Revelers wait for midnight during New Year’s celebrations in Times Square as seen from the Marriott Marquis in New York, Sunday, Dec. 31, 2017. (AP Photo/Seth Wenig)

Crystal ball drops in frigid Times Square to mark 2018

New Yorkers, celebrity entertainers and tourists from around the world packed a frigid Times Square to mark the start of 2018

The glittering crystal ball dropped with a burst of confetti and dazzling fireworks as revelers rang in 2018 in frigid Times Square — the second-coldest celebration there on record.

It was only 10 degrees Fahrenheit (minus 12 Celsius) in the city, and the celebration was less crowded than other years. Some of the metal pens, usually packed with people, were only partially full. Bundled up in hats, gloves, face masks and numerous layers of clothing, partygoers danced and hugged and kissed as the ball dropped.

Eva Santos, of New York, said she hoped 2018 would bring more unity “for our countries and other countries.”

“I hope for a peaceful year and just love, I hope for more love,” she said. “We’re hoping for better things to come. Our country needs to get better.”

New Yorker Colleen Keenan was with her son Kevin Keenan and his friend Devin Wright when midnight hit.

“It is a beautiful experience. There’s nothing like it, nothing at all like it,” she said as the ball dropped. “Times Square is the place to be on New Year’s Eve, that’s for sure. Now everyone is going to get drunk and get warm.”

Wright, of Long Beach, California, said she was “intoxicatingly in love with every moment of today.”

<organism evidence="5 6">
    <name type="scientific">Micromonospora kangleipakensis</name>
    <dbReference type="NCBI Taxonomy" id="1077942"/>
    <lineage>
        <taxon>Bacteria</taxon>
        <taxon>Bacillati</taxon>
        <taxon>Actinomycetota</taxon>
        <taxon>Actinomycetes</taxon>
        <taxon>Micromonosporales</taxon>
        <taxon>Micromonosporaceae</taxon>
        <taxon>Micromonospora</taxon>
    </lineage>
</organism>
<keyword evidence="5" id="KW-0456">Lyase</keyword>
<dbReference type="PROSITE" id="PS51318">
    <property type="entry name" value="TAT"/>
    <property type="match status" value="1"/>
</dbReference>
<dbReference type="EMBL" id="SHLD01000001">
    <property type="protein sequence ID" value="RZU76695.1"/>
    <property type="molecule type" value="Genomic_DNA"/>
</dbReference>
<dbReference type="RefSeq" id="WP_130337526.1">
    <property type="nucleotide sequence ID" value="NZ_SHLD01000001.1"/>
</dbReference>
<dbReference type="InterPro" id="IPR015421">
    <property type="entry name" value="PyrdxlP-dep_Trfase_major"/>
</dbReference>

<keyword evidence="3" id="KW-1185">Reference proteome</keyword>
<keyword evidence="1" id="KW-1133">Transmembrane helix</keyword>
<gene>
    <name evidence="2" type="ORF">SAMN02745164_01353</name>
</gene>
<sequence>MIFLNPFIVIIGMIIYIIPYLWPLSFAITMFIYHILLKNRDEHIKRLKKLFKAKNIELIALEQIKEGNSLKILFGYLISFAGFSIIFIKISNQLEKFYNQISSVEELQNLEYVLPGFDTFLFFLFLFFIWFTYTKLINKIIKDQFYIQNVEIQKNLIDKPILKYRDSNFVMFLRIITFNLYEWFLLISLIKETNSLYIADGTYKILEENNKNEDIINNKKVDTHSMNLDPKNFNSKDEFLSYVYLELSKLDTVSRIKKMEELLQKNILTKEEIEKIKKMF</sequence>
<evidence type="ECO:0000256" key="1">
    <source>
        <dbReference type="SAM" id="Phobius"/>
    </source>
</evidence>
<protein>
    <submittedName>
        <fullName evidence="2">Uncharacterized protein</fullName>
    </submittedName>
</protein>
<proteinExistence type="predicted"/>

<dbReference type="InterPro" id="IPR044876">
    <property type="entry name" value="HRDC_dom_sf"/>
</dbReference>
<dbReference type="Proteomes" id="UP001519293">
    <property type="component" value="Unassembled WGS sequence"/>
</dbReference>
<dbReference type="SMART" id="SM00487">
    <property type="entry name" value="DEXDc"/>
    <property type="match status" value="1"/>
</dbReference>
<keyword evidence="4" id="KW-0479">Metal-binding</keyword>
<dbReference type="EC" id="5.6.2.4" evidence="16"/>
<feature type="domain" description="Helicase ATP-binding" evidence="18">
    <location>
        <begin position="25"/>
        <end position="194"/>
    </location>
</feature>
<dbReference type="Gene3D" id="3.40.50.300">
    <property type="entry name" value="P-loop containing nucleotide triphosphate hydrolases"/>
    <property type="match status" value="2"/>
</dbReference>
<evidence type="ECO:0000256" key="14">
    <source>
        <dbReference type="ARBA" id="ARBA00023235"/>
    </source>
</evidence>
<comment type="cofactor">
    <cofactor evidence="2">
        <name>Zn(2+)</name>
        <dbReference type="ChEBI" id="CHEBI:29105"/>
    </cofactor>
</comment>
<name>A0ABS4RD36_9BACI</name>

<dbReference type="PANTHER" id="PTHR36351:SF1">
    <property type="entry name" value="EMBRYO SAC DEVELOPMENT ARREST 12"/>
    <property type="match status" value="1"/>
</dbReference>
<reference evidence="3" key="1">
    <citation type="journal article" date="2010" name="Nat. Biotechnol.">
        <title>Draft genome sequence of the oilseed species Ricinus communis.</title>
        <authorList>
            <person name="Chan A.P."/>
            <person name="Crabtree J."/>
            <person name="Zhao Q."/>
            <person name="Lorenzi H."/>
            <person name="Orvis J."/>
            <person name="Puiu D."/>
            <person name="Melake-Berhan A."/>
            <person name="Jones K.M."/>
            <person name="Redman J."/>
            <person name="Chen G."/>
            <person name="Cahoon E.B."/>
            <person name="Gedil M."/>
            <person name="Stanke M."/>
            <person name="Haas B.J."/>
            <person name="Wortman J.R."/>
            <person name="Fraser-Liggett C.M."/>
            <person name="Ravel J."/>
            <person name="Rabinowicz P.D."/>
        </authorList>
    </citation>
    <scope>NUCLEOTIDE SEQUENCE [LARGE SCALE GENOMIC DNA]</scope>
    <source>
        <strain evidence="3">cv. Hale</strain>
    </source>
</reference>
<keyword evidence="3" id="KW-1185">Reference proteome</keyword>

“I’m freezing, but it’s worth it,” she said. “Every second in this miserable cold is worth it.”

Mariah Carey made it through her set on “Dick Clark’s New Year’s Rockin’ Eve with Ryan Seacrest” after bungling the performance last year. She dressed in a floor-length gown and a furry white coat, performing her 1990s hits “Vision of Love” and “Hero.”

Carey asked for hot tea between songs — and joked that it was “a disaster” that there wasn’t any. But a year ago she stumbled through her short set, failing to sing for most of it despite a pre-recorded track of her songs playing in the background. She was visibly upset during that performance and blamed the show’s production team, but they ultimately buried the hatchet.

The dazzling finale of the show was the traditional drop of a Waterford Crystal ball down a pole atop 1 Times Square.

This year, the ball was 12 feet (3.5 metres) in diameter, weighs 11,875 pounds (5,385 kilograms) and was covered with 2,688 triangles that change colours like a kaleidoscope, illuminated by 32,256 LED lights. When the first ball drop happened in 1907, it was made of iron and wood and adorned with 100 25-watt light bulbs. The first celebration in the area was in 1904, the year the city’s first subway line started running.

After two terrorist attacks and a rampaging SUV driver who plowed into a crowd on the very spot where the party takes place, police were taking no chances. Security was tighter than ever before. Garages in the area were sealed off. Detectives were stationed at area hotels working with security officials to prevent sniper attacks.

Thousands of uniformed officers lined the streets. Concrete blocks and sanitation trucks blocked vehicles from entering the secure area where spectators gathered. Partygoers passed through one of a dozen checkpoints where they were screened and then screened again as they made their way to the main event.

At 48th Street and Seventh Avenue, Chris Garcia, his girlfriend, Zayra Velazquez, and her brother Edgar Valdez stood rigidly, having waited in the cold for almost six hours. Valdez said he felt “pretty safe” at the event.

“They checked us pretty good,” he said. “Police checked what we had, and another scanned us with metal detectors.”

The police department estimated that it costs $7.5 million to protect the event.